Former ECHL Broadcaster Callahan
NASHVILLE, Tenn. - The Nashville Predators of the National Hockey League announced that former Augusta Lynx broadcaster Tom Callahan will join the Predators broadcasting team.
The Kelly Cup champion Cincinnati Cyclones are the ECHL affiliate of the Predators.
Callahan will contribute on all Nashville radio broadcasts while also serving as a voice and face for the organization in the community. He will be the play-by-play broadcaster on the Predators radio network for games aired on FSN South while working as a rink-side reporter on other games.
“This is a fantastic opportunity in a dynamic market, and I know that my experience in Augusta and the ECHL played a large role in my heading to Nashville,” said Callahan. “Working in a non-traditional hockey market and being able to wear many hats for the Lynx really helped me accrue quality experience that will translate well in the NHL.”
Former ECHL broadcasters working in the National Hockey League include John Ahlers and Steve Carroll of the Anaheim Ducks, Tom Callahan of the Nashville Predators, Dave Goucher of the Boston Bruins, Chris Kerber of the St. Louis Blues, Dave Mishkin of the Tampa Bay Lightning, Rob Simpson, who is a producer/host for The NHL Network.
The native of Lackawanna, N.Y. was a member of the audio broadcast team for the 2005 ECHL All-Star Game and is the longest-tenured broadcaster in Augusta history having broadcast all 292 of the team’s games from 2003-07.
Callahan was the director of broadcasting and media relations for the Peoria Rivermen of the American Hockey League in 2007-08 and was the play-by-play voice for the Elmira Jackals for three seasons when the team competed as a member of the United Hockey League.
Watch games live on B2 Networks, the “Official Broadband Broadcast Provider” of the ECHL.
The ECHL celebrated its 20th Anniversary in 2007-08 and is the third-longest tenured professional hockey league behind only the National Hockey League and the American Hockey League.
ECHL began in 1988-89 with five teams in four states and has grown to be a coast-to-coast league with 23 teams playing 828 games in 16 states and British Columbia in 2008-09.
The Reading Royals, the City of Reading and the Sovereign Center will host the 17th Annual ECHL All-Star Game on Jan. 21, 2009 and the 12th Annual All-Star Skills Competition on Jan. 20, 2009.
The league officially changed its name to ECHL on May 19, 2003.
The ECHL has affiliations with 26 of the 30 teams in the NHL, marking the 12th consecutive season that the league has had affiliations with at least 20 teams in the NHL.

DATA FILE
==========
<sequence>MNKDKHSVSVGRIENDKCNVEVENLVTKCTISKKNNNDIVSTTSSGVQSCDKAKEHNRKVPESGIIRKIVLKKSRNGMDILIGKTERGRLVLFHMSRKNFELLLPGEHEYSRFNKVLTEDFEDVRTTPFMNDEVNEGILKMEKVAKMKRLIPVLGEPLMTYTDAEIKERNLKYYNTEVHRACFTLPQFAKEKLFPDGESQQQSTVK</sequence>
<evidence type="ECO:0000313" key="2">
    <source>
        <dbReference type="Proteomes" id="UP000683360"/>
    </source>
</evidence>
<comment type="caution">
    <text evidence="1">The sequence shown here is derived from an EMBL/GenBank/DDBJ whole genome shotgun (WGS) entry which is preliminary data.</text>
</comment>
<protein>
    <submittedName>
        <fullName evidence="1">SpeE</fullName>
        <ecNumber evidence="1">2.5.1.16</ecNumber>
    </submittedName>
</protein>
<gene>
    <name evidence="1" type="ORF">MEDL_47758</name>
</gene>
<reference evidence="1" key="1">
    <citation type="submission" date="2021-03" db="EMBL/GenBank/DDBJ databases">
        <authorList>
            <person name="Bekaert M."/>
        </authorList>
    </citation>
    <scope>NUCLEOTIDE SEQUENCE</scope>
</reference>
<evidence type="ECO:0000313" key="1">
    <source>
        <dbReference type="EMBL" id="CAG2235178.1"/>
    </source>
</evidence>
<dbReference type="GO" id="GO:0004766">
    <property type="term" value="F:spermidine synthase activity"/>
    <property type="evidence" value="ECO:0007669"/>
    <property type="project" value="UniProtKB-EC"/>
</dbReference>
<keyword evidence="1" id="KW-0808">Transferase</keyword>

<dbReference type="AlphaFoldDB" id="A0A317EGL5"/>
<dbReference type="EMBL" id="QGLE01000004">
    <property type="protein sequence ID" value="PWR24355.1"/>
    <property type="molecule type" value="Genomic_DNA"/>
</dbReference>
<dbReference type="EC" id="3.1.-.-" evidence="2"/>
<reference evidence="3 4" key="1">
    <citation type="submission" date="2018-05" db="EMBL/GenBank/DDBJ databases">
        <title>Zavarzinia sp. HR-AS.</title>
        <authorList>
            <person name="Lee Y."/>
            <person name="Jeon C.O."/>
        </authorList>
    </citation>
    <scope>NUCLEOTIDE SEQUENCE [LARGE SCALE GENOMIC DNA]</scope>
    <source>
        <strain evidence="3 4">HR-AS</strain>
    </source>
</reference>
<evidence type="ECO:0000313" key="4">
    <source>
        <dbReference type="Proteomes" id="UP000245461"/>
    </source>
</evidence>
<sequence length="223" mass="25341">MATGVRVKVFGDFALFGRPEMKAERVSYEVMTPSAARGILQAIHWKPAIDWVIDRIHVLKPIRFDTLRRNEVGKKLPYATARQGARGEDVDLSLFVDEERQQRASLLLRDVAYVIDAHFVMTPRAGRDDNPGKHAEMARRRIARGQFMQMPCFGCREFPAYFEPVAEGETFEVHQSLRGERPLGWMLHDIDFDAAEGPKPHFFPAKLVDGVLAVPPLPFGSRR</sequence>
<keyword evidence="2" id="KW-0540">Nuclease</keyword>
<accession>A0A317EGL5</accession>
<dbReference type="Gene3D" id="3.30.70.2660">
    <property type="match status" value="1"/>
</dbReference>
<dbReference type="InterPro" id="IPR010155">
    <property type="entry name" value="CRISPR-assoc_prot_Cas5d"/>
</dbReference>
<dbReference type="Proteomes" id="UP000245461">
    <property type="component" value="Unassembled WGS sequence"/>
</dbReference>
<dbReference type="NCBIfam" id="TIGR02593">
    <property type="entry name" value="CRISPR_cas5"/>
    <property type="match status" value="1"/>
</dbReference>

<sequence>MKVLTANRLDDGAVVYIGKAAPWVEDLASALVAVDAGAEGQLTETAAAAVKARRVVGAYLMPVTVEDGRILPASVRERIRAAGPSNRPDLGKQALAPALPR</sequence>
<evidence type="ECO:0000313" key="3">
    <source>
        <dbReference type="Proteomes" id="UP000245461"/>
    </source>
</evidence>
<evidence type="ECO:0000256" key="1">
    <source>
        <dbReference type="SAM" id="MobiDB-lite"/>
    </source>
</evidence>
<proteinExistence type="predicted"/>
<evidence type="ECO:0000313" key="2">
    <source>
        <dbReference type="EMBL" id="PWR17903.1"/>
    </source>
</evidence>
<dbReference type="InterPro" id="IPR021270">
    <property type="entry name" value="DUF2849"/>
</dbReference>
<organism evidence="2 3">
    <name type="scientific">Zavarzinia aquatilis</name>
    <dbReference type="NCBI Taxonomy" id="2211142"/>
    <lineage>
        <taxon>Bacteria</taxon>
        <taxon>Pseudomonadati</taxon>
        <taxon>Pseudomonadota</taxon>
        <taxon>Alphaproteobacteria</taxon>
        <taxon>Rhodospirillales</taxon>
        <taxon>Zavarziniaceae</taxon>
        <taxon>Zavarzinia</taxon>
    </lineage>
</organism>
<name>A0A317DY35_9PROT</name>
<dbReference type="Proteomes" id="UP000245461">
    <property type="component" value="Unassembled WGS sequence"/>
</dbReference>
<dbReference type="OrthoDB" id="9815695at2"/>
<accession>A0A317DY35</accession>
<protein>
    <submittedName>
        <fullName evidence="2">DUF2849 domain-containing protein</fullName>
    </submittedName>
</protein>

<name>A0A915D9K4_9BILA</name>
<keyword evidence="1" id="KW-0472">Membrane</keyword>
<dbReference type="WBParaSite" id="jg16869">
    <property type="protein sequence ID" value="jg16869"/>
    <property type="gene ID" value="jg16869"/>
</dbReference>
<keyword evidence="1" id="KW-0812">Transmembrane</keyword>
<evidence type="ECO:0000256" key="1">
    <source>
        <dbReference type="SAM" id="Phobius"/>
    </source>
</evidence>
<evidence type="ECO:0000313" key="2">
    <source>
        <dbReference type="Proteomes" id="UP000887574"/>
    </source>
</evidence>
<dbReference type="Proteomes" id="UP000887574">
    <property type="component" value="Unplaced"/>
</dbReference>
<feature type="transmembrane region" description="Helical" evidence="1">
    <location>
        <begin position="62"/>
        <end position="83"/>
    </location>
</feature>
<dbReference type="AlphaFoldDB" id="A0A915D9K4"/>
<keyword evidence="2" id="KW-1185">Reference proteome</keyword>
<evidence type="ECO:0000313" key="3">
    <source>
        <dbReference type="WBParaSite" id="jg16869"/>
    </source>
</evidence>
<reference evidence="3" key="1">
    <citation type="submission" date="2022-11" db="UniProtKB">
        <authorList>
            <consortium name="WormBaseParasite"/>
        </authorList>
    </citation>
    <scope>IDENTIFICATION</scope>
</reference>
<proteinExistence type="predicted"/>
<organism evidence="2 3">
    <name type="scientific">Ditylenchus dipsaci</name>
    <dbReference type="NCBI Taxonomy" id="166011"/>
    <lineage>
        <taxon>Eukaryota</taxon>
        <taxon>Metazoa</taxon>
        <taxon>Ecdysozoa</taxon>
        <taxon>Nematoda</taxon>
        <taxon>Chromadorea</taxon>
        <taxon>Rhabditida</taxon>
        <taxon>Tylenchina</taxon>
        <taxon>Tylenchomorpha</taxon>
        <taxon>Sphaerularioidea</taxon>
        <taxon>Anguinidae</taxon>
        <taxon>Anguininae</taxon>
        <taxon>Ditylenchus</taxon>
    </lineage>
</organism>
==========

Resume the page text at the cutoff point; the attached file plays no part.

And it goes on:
There have been 355 former ECHL players who have gone on to play in the NHL after playing in the ECHL, including a record 47 in 2005-06 and 26 in 2006-07 and 2007-08.
Former ECHL coaches working as head coaches in the NHL are Bruce Boudreau of the Washington Capitals, Scott Gordon of the New York Islanders and Peter Laviolette of the Carolina Hurricanes. Boudreau, who coached Mississippi for three seasons winning the Kelly Cup championship in 1999, was named NHL Coach of the Year in 2007-08 becoming the first former ECHL coach to receive the award. Laviolette, who began his coaching career with the Wheeling Nailers, led Carolina Hurricanes to the Stanley Cup in 2006. There are 15 assistant coaches in the NHL who were players or coaches in the ECHL.
There are 18 former ECHL officials scheduled to work as part of the NHL officiating team in 2008-09 with referees David Banfield, Chris Ciamaga, Ghislain Hebert, Mike Leggo, Wes McCauley, Dean Morton, Dan O’Rourke, Brian Pochmara, Kevin Pollock, Kyle Rehman, Chris Rooney, Justin St. Pierre, Ian Walsh and Dean Warren and linesmen Steve Barton, Brian Mach, Tim Nowak and Jay Sharrers. Barton, Leggo, McCauley, Nowak, Pollock, Rooney and Sharrers all worked the 2008 Stanley Cup Playoffs.
The ECHL is represented for the eighth consecutive year on the National Hockey League championship team in 2008 by Aaron Downey of the Detroit Red Wings.
The ECHL has affiliations with 25 of the 29 teams in the American Hockey League in 2007-08 and for the past 19 years there has been an ECHL player on the Calder Cup champion.
In the last six seasons the ECHL has had more call ups to the AHL than all other professional leagues combined with over 2,300 call ups involving more than 1,200 players. In each of the last three seasons there have been over 225 players who have played in both the ECHL and the AHL in the same season.
Further information on the ECHL is available from its website at ECHL.com.